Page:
Welcome to Ariadne, Web Magazine for Information Professionals
Feature articles from the most recent issue
In issue 77 of Ariadne, we have articles covering a range of topics:
Prince Jacon Igwe discusses the role of a Social Media Librarian in academic libraries, and presents an innovative use of digital billboards to promote the library’s and institution’s work whilst increasing engagement with students, academics and the public. Social media is being increasingly used by academics to demonstrate their “impact” to funders and management. Having the library engage social media users to help spread the word about relevant University research and resources can therefore also be a demonstrable benefit the library is bringing to their academics.
Ana Margarida Dias da Silva has provided an article on Folksonomies in Archives. It looks at how archives in France have made use of modern web technologies to bring user input and controlled social collaboration into metadata creation for their large numbers of records. These “folksonomies” aim to change users from passive consumers of archive information to active participants in the creaste and maintenance of archive data sets.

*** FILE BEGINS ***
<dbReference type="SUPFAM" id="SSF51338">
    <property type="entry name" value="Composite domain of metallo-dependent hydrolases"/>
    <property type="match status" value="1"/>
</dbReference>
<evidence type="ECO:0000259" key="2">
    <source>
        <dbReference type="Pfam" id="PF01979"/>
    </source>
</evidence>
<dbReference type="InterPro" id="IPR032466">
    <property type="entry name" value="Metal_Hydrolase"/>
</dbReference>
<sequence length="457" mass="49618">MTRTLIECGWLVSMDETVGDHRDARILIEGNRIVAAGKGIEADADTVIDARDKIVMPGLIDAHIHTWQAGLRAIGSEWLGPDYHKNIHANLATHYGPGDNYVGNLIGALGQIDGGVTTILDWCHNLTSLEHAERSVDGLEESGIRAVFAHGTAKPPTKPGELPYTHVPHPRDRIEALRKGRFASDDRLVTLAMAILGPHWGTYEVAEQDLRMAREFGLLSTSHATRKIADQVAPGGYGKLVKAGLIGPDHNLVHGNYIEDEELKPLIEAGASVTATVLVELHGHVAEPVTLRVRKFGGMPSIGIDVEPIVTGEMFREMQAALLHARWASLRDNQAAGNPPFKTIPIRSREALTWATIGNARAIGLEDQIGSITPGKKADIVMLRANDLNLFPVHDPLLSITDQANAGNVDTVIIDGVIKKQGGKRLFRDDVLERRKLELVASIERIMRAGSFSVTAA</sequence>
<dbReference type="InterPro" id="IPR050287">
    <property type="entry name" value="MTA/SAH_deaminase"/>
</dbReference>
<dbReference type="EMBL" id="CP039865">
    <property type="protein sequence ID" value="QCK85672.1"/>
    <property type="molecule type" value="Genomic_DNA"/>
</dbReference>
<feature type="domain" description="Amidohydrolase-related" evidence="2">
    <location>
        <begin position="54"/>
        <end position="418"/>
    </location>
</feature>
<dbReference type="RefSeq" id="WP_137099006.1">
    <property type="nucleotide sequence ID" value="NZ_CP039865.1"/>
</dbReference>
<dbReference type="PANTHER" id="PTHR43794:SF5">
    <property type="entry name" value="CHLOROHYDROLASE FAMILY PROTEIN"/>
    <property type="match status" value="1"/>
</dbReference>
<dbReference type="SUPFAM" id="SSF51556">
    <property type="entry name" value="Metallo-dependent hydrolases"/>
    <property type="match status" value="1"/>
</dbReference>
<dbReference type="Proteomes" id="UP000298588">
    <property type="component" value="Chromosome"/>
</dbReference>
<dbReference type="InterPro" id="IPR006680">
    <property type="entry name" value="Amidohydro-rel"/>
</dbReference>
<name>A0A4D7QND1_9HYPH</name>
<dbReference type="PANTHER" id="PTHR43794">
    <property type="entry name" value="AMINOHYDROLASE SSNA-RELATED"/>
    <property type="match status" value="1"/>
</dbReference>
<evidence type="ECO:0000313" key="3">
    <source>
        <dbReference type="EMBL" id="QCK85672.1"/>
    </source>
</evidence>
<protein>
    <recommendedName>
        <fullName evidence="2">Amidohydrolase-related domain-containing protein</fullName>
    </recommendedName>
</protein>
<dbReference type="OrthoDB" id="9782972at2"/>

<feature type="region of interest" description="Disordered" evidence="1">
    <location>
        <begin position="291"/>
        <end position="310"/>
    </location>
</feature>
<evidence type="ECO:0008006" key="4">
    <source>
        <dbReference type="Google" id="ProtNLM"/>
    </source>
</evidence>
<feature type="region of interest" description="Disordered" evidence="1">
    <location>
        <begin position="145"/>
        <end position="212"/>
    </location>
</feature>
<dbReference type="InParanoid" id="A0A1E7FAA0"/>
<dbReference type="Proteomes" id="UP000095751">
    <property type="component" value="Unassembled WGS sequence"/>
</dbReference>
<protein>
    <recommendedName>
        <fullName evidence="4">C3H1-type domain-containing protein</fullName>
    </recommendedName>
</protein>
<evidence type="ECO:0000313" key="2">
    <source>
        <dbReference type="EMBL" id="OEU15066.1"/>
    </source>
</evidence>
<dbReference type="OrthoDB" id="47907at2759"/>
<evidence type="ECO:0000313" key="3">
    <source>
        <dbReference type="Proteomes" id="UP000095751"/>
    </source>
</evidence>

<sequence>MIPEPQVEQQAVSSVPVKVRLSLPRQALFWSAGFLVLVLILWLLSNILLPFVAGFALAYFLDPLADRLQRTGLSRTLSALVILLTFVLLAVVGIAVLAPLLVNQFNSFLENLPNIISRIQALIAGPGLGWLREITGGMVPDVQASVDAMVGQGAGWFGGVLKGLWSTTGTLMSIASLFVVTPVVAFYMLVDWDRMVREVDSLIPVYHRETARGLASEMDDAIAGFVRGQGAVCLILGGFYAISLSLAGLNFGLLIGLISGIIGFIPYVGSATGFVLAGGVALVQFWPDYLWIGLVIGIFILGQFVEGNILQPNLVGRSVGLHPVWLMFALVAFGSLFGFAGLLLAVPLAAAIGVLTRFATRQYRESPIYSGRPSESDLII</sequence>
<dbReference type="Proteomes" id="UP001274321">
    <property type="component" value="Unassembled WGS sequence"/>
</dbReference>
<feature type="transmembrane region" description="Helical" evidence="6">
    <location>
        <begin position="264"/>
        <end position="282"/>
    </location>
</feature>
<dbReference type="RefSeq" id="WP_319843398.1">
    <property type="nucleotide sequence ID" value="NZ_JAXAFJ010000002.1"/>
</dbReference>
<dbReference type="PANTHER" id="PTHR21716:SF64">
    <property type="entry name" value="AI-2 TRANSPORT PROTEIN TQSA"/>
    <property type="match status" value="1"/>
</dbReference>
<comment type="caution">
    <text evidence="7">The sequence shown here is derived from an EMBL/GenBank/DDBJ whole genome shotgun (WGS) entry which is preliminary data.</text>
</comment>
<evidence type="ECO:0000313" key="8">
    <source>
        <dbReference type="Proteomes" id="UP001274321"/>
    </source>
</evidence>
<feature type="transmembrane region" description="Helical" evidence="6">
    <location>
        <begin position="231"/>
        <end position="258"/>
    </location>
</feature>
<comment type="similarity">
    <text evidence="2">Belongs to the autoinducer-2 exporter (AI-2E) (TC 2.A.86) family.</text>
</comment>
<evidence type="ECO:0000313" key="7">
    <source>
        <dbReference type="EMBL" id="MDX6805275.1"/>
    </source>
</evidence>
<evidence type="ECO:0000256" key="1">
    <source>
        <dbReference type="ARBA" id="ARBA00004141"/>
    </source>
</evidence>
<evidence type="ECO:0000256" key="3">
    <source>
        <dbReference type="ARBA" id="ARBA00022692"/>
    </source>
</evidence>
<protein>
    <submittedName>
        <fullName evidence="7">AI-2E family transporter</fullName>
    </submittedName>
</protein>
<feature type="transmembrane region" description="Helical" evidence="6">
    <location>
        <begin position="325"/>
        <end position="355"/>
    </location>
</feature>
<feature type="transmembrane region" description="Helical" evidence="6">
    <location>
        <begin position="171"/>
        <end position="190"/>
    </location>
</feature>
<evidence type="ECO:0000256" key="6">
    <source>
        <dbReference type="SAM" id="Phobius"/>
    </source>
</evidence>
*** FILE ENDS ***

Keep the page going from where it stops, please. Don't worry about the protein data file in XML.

Jason Cooper describes how a lightweight temporary library catalogue system was constructed when Loughborough University opened their second campus in London. This version of the catalogue was viewed as a temporary measure for what was effectively a new branch library attached to a previously single site based catalogue. As the University’s main library system was to be replaced within a few years, support for multiple sites would be added at that point and so this option reduced configuration and recataloguing requirements in the meantime.
We also have some book reviews: Tanya Butchers reviews, “Library Management in Disruptive Times: Skills and knowledge for an uncertain future” edited by Steve O’Connor, Helen Young reviews, “Dynamic research support for academic libraries” edited by Starr Hoffman, and Adrienne Muir reviews, “Copyright and E-learning: a guide for practitioners”, by Jane Secker with Chris Morrison.